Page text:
For most of us a public holiday is an excuse to party hard the night before and spend the next day either recovering or chilling with friends and family, depending how rough the night before was. It pretty much happens that way for me. Tomorrow in South Africa is Human Rights day. It’s a pretty important one and one all South Africans should actually know a thing or two about, especially if we want to move forward as a country. Something I feel passionately about.
This year marks 52 years since 69 unarmed protesters were killed by police in Sharpeville, Johannesburg. Human Rights day commemorates this day, which became known as the Sharpville Massacre. It honors the lives that were sacrificed that day and the lives that were lost in South Africa’s fight for democracy.
Human Rights day gives us an opportunity, as South Africans, to look back and reflect on the progress that has been made in ensuring the rights of all South Africans. 52 years ago, on 21 March 1960, in Sharpeville, not far out of Johannesburg, thousands were protesting against the pass law, a law which under the apartheid regime forced all black South Africans to carry a pass book, also known as a “dompas”. In this way the apartheid government was able to control the movement of all black people.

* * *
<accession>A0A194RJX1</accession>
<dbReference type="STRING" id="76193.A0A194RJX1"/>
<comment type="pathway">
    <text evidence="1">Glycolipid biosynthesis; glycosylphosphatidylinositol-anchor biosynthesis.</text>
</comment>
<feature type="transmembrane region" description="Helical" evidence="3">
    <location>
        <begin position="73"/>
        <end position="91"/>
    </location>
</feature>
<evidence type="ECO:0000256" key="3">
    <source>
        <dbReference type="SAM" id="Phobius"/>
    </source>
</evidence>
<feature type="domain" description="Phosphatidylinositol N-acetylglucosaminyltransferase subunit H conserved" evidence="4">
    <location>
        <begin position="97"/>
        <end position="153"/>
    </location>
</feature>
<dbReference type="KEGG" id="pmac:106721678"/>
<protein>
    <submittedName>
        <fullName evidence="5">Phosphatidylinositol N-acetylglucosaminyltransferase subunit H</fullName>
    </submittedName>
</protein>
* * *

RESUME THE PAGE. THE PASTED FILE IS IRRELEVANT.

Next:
The Pan African Congress (PAC) organized national protests against these pass laws during 1960. On March 21, black South Africans were told to gather outside police stations without their pass books, thus offering themselves up for arrest. Sharpeville was not the only area that was affected by deaths during this protest. In Langa Township, Cape Town, 2 people were killed and 49 injured by the police.
In Sharpeville, 69 people were killed and more than 300 injured. The police said they opened fire because the protesters got violent, throwing stones at them, but the evidence showed that people were shot in the back thus showing that the police obviously shot at protesters fleeing the scene. 30 years later, during the Truth and Reconciliation Commission it was found that the police did indeed deliberately fire at an unarmed crowd.
The protests led by the PAC eventually led the apartheid government to call a state of emergency. This was done on March 30 1960. Then on April 8, they banned the PAC and the ANC. During this time Nelson Mandela and the other 29 that were co-accused in the Treason Trial were still on trial. In his autobiography, A Long Walk To Freedom, Mandela recalled, “The massacre at Sharpeville created a new situation in the country.”
After South Africa finally achieved democracy in 1994, March 21 was declared a public holiday known as Human Rights Day.
President Mandela, in a statement on Human Rights Day, said: “21 March is South African Human Rights Day. It is a day which, more than many others, captures the essence of the struggle of the South African people and the soul of our non-racial democracy. March 21 is the day on which we remember and sing praises to those who perished in the name of democracy and human dignity. It is also a day on which we reflect and assess the progress we are making in enshrining basic human rights and values.” On December 10, 1996, the South African Constitution was signed at Sharpeville by Nelson Mandela and came into effect on February 4, 1997. South Africans of all races could now enjoy the same human rights after years of struggle. This is something that should be commemorated.
So enjoy your day off tomorrow but also spare a thought for how far we have come as a country and also how far we still need to go.